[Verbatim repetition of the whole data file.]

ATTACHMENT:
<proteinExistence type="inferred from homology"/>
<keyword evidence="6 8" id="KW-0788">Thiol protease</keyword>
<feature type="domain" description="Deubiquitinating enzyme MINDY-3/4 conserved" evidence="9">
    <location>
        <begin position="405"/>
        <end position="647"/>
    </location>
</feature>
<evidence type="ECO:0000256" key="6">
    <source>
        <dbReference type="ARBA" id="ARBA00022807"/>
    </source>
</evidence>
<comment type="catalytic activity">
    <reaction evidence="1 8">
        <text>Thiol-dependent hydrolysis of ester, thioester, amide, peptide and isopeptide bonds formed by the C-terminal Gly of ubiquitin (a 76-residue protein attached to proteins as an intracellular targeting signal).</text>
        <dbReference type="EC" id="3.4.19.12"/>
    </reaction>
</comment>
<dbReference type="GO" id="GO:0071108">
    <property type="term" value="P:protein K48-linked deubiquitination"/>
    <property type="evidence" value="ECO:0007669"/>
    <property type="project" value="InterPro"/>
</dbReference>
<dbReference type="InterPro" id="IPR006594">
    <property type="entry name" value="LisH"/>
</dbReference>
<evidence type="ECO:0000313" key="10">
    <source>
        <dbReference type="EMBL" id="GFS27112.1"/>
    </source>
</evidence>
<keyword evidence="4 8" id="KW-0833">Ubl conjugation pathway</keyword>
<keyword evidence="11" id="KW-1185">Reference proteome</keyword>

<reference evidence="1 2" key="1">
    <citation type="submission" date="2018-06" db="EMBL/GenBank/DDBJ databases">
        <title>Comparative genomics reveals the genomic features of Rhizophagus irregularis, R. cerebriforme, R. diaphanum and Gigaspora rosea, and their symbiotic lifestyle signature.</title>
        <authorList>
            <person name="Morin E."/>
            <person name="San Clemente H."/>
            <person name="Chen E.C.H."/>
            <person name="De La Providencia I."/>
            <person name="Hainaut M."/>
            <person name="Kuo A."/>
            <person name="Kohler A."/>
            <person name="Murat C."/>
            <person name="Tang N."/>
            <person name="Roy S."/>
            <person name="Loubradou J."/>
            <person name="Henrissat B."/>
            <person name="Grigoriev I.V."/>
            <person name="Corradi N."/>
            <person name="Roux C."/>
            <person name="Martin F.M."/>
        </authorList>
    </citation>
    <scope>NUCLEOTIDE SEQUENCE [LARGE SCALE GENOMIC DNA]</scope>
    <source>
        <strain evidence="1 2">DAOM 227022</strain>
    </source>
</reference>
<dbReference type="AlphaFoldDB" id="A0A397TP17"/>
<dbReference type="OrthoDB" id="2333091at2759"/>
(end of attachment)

<proteinExistence type="inferred from homology"/>
<keyword evidence="6 8" id="KW-0788">Thiol protease</keyword>
<feature type="domain" description="Deubiquitinating enzyme MINDY-3/4 conserved" evidence="9">
    <location>
        <begin position="405"/>
        <end position="647"/>
    </location>
</feature>
<evidence type="ECO:0000256" key="6">
    <source>
        <dbReference type="ARBA" id="ARBA00022807"/>
    </source>
</evidence>
<comment type="catalytic activity">
    <reaction evidence="1 8">
        <text>Thiol-dependent hydrolysis of ester, thioester, amide, peptide and isopeptide bonds formed by the C-terminal Gly of ubiquitin (a 76-residue protein attached to proteins as an intracellular targeting signal).</text>
        <dbReference type="EC" id="3.4.19.12"/>
    </reaction>
</comment>
<dbReference type="GO" id="GO:0071108">
    <property type="term" value="P:protein K48-linked deubiquitination"/>
    <property type="evidence" value="ECO:0007669"/>
    <property type="project" value="InterPro"/>
</dbReference>
<dbReference type="InterPro" id="IPR006594">
    <property type="entry name" value="LisH"/>
</dbReference>
<evidence type="ECO:0000313" key="10">
    <source>
        <dbReference type="EMBL" id="GFS27112.1"/>
    </source>
</evidence>
<keyword evidence="4 8" id="KW-0833">Ubl conjugation pathway</keyword>
<keyword evidence="11" id="KW-1185">Reference proteome</keyword>

<reference evidence="1 2" key="1">
    <citation type="submission" date="2018-06" db="EMBL/GenBank/DDBJ databases">
        <title>Comparative genomics reveals the genomic features of Rhizophagus irregularis, R. cerebriforme, R. diaphanum and Gigaspora rosea, and their symbiotic lifestyle signature.</title>
        <authorList>
            <person name="Morin E."/>
            <person name="San Clemente H."/>
            <person name="Chen E.C.H."/>
            <person name="De La Providencia I."/>
            <person name="Hainaut M."/>
            <person name="Kuo A."/>
            <person name="Kohler A."/>
            <person name="Murat C."/>
            <person name="Tang N."/>
            <person name="Roy S."/>
            <person name="Loubradou J."/>
            <person name="Henrissat B."/>
            <person name="Grigoriev I.V."/>
            <person name="Corradi N."/>
            <person name="Roux C."/>
            <person name="Martin F.M."/>
        </authorList>
    </citation>
    <scope>NUCLEOTIDE SEQUENCE [LARGE SCALE GENOMIC DNA]</scope>
    <source>
        <strain evidence="1 2">DAOM 227022</strain>
    </source>
</reference>
<dbReference type="AlphaFoldDB" id="A0A397TP17"/>
<dbReference type="OrthoDB" id="2333091at2759"/>